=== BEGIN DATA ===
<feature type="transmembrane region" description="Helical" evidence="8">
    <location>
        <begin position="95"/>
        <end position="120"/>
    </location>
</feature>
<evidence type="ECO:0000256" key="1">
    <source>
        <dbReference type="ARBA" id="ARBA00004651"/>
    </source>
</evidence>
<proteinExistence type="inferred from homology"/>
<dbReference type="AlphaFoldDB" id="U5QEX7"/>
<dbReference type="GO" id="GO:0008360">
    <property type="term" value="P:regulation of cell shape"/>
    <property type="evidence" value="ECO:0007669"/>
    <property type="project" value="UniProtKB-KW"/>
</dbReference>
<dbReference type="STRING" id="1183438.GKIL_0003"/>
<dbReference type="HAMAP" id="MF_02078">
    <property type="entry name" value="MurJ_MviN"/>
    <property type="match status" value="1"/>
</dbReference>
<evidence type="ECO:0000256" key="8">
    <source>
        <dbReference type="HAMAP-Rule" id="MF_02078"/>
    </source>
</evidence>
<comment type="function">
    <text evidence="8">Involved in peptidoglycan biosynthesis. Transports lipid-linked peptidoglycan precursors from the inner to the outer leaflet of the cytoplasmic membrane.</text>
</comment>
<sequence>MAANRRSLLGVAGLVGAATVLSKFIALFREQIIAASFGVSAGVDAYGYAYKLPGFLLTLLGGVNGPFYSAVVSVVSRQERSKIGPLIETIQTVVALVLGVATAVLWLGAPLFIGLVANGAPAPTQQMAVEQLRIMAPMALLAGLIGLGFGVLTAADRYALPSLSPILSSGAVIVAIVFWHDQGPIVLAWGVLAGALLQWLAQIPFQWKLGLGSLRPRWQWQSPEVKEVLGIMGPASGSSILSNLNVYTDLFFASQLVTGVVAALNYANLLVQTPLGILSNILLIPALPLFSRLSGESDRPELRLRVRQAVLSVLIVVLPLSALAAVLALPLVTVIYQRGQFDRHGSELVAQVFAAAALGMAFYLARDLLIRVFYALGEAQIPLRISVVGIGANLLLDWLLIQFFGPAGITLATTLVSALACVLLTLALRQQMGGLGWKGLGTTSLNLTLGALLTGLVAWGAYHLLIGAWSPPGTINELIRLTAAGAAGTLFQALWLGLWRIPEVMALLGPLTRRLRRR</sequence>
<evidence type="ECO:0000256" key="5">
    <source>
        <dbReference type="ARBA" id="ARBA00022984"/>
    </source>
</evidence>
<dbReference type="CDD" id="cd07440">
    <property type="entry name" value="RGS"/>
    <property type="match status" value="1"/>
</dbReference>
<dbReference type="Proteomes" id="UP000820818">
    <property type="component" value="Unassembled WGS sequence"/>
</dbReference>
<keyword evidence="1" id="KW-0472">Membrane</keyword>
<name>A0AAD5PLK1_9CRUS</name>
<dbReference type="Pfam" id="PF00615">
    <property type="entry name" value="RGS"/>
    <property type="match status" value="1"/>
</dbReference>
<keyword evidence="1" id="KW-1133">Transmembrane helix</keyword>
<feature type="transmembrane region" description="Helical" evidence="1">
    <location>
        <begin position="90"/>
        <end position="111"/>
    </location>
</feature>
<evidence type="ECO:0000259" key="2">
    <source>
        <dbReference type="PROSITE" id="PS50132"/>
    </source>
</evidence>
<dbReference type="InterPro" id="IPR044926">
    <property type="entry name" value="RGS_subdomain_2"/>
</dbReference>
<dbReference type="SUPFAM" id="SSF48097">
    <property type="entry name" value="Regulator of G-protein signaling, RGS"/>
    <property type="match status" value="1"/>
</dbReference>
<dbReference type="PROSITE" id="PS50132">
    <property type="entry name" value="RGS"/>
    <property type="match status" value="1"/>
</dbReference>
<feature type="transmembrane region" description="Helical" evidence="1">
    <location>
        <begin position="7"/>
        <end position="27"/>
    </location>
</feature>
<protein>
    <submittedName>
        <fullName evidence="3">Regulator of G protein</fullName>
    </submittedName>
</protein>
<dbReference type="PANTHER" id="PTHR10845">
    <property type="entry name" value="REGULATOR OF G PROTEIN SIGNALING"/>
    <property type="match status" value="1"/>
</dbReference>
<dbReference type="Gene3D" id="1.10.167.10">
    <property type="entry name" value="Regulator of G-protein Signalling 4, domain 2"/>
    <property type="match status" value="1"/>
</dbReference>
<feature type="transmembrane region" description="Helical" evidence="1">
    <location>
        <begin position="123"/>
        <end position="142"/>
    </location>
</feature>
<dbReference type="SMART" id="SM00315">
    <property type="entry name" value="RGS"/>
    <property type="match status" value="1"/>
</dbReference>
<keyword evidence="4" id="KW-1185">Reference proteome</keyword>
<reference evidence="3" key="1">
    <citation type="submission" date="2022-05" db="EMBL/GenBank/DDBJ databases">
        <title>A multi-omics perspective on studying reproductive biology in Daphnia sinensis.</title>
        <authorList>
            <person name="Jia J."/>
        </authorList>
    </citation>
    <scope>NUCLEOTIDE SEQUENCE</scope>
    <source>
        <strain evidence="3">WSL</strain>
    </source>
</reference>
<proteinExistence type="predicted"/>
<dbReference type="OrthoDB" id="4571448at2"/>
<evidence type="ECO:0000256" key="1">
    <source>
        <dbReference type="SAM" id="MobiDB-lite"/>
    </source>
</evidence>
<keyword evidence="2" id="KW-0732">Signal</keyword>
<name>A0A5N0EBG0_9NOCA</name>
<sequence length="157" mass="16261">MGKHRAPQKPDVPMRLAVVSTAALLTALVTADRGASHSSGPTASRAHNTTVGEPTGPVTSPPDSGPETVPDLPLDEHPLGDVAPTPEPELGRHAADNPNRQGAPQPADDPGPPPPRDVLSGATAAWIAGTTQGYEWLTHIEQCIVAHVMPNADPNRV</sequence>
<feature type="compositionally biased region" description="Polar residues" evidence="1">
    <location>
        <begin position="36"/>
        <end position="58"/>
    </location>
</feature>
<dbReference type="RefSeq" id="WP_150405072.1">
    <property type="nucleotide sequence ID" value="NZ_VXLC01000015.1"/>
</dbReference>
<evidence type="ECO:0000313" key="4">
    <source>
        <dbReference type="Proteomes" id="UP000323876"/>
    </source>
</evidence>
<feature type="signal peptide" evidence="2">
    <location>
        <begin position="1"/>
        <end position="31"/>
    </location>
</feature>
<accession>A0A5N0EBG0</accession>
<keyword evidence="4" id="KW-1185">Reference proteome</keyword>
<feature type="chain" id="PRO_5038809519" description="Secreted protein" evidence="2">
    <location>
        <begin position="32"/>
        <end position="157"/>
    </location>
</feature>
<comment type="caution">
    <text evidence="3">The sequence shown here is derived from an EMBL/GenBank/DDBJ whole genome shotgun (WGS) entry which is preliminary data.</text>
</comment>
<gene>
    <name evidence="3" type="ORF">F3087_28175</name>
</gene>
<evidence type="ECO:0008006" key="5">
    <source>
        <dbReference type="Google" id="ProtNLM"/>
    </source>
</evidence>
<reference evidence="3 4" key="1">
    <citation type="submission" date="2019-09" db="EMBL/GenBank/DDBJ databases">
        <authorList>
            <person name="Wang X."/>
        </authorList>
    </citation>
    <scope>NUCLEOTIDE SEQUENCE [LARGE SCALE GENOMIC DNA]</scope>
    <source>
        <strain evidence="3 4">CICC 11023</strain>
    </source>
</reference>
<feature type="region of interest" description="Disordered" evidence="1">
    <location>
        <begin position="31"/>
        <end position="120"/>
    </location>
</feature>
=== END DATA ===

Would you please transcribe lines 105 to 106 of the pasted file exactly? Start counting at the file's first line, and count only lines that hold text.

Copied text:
    <citation type="submission" date="2022-05" db="EMBL/GenBank/DDBJ databases">
        <title>A multi-omics perspective on studying reproductive biology in Daphnia sinensis.</title>